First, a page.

Breaking China’s near monopoly on rare earths will be easier said than done
8 Nov 2022|

The past decade of work proving up Australia’s deposits of rare-earth minerals is beginning to pay off, with a number of firms getting close to production. But the supply chains for rare earths still run through China, and that’s unlikely to change any time soon.

Last week’s Australian Rare Earth Conference hosted by the Australian National University and ASPI heard reports of progress and geological challenges from 16 companies in addition to presentations by Resources Minister Madeleine King, Chief Scientist Cathy Foley and academics.

There’s a sense that the sector is achieving critical mass, that the policy frameworks both in Australia and in the US are delivering support, and that the outlook is one of exponential increase in demand.

Yet, for all its promise, the sector is mainly populated by small and speculative stocks. The major resource companies like BHP and Rio Tinto are focused on simplifying their resource portfolios and have left the difficult rare-earth sector alone.

The ASX lists 35 rare-earth companies. Lynas—the leading non-Chinese producer—heads the list with a market value of $7.9 billion, followed by Iluka, valued at $3.8 billion. Iluka is spearheading the Australian government’s strategy to develop a domestic rare-earth processing capacity and in April was awarded a $1.2 billion non-recourse loan to build a rare-earth refinery at its operations in Eneabba, about 300 kilometres north of Perth. Lynas and Iluka are the only two rare-earth interests included in the S&P/ASX200.

Then come the next two promising candidates, Arafura, worth $530 million, and Hastings, worth $450 million. Both are well advanced in securing contracts for their output.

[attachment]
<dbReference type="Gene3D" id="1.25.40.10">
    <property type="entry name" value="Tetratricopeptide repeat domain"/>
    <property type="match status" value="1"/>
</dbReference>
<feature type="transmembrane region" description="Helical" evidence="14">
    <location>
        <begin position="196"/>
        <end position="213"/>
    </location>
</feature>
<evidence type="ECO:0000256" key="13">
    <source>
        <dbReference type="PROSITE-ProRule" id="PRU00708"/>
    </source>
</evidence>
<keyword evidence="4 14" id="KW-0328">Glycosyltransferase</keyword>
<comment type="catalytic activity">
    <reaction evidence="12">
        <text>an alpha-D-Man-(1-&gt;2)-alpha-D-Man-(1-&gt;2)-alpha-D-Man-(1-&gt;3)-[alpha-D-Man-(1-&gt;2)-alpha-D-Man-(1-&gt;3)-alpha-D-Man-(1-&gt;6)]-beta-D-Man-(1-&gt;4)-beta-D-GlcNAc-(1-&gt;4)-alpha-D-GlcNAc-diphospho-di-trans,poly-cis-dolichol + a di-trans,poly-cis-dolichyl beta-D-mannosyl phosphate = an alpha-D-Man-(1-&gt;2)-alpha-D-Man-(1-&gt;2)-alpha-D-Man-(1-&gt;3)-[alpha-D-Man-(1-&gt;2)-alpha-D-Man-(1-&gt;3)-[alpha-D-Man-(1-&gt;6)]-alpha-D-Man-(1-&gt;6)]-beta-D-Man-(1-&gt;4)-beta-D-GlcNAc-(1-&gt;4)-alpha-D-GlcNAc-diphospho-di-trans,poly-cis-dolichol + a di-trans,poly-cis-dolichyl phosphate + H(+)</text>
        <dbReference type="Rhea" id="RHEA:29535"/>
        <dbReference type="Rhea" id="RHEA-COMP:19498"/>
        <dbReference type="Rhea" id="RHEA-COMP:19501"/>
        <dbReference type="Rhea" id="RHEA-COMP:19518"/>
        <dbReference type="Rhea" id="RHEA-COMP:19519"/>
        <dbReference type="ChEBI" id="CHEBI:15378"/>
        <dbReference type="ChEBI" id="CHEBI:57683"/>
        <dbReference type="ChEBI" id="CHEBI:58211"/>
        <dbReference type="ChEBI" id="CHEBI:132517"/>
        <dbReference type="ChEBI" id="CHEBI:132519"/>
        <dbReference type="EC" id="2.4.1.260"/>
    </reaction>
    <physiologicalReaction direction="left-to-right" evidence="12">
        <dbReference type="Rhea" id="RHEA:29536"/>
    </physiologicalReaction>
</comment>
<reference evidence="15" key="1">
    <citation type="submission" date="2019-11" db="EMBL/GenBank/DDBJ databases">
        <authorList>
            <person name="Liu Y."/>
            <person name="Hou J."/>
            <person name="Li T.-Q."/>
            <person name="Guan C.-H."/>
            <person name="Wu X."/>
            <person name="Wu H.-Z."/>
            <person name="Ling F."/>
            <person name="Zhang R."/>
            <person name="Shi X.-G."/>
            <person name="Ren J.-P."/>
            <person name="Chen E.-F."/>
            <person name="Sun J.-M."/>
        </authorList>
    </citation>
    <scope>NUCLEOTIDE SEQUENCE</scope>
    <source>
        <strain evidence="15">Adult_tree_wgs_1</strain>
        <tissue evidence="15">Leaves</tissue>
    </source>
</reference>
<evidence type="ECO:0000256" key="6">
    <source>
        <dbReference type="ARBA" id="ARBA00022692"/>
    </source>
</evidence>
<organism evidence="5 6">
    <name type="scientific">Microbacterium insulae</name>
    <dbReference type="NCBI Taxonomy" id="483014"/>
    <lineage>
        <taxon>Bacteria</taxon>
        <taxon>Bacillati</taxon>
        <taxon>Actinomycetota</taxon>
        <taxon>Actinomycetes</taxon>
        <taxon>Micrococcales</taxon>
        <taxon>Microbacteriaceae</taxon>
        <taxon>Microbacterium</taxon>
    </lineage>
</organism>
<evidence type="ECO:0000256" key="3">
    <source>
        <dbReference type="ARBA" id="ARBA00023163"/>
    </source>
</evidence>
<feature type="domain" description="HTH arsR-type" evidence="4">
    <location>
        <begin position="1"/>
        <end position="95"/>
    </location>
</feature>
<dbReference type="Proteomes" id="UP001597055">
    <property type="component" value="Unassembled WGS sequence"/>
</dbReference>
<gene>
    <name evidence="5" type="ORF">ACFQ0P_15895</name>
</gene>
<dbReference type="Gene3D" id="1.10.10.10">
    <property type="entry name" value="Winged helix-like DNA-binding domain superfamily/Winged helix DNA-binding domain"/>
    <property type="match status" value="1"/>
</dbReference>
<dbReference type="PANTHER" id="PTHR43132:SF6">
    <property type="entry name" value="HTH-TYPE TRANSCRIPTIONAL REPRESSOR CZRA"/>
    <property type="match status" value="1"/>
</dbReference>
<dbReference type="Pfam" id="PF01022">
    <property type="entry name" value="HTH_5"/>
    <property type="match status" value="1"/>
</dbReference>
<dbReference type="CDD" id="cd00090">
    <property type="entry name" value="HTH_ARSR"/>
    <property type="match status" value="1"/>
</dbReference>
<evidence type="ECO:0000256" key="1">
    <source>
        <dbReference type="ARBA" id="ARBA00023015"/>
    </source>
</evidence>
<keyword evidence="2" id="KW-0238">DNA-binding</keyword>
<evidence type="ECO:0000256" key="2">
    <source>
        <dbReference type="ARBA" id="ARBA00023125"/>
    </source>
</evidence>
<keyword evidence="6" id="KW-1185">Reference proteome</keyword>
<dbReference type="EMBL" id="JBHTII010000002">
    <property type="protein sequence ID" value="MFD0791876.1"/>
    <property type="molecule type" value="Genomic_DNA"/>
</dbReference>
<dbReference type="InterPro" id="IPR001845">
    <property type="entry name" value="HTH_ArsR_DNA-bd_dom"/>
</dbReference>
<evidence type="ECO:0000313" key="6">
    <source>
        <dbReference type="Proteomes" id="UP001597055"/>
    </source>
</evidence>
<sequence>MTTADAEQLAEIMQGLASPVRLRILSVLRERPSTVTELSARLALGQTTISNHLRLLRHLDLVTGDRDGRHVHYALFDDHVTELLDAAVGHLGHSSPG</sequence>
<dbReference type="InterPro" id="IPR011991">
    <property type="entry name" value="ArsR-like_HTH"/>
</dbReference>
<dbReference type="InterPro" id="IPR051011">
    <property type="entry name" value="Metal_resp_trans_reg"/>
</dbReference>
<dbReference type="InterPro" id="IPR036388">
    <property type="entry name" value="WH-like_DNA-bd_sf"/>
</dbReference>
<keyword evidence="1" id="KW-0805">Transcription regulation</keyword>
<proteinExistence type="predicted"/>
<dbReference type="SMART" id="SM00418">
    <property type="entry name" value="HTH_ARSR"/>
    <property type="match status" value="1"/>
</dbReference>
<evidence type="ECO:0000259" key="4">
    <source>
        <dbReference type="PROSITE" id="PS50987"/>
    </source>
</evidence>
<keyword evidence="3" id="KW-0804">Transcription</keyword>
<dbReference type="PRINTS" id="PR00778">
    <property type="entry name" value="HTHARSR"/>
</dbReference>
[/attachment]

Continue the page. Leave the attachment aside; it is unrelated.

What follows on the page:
Behind them come a tribe of smaller hopefuls, including 20 firms valued at less than $50 million each. In addition to these are several dozen companies that have rare earths as one of their interests, typically alongside other critical minerals. There are also non-listed companies in the field.

It’s not unusual for Australian resource sectors to be crowded by small players. About half the 65 ASX lithium stocks are worth less than $50 million, although that is a much richer sector, with a dozen businesses worth more than $1 billion.

What has kept the rare-earth sector small is the difficulty of processing and the lack of transparency in the market. It is the antithesis of gold, whose processing is straightforward and pricing is universal. Neodymium, praseodymium and dysprosium may be the metals of the future, but the only window into their pricing comes from expensive proprietary surveys of transactions among Chinese mining and processing businesses. No superannuation fund is going to stump up equity on the basis of that.

The Japanese government delivered the breakthrough for Lynas, which has one of the world’s highest quality deposits at Mount Weld northwest of Kalgoorlie. China banned rare-earth sales to Japan amid a dispute over islands claimed by both nations in 2010.

The Japanese government arranged the funding for the development of the Mount Weld mine and the construction of a processing plant in Malaysia and lined up customers to sign off-take agreements. It took eight years to get the processing plant to produce material of the required specifications, but Japan was patient, rolling over the funding until the operation worked.

The idea that government support was needed to achieve lift-off inspired the Australian government’s decision to finance the development of a processing plant for Iluka. Iluka is a long-established mineral sands miner. It used to send rare-earth-rich sands to a processing plant in France, but that trade stopped in the early 1990s because of local opposition to radioactive waste. Iluka kept stockpiling the rare-earth sands, which were a by-product of its other operations. While the government has provided the $1.2 billion non-recourse loan, Iluka is contributing $200 million and its one-million-tonne stockpile.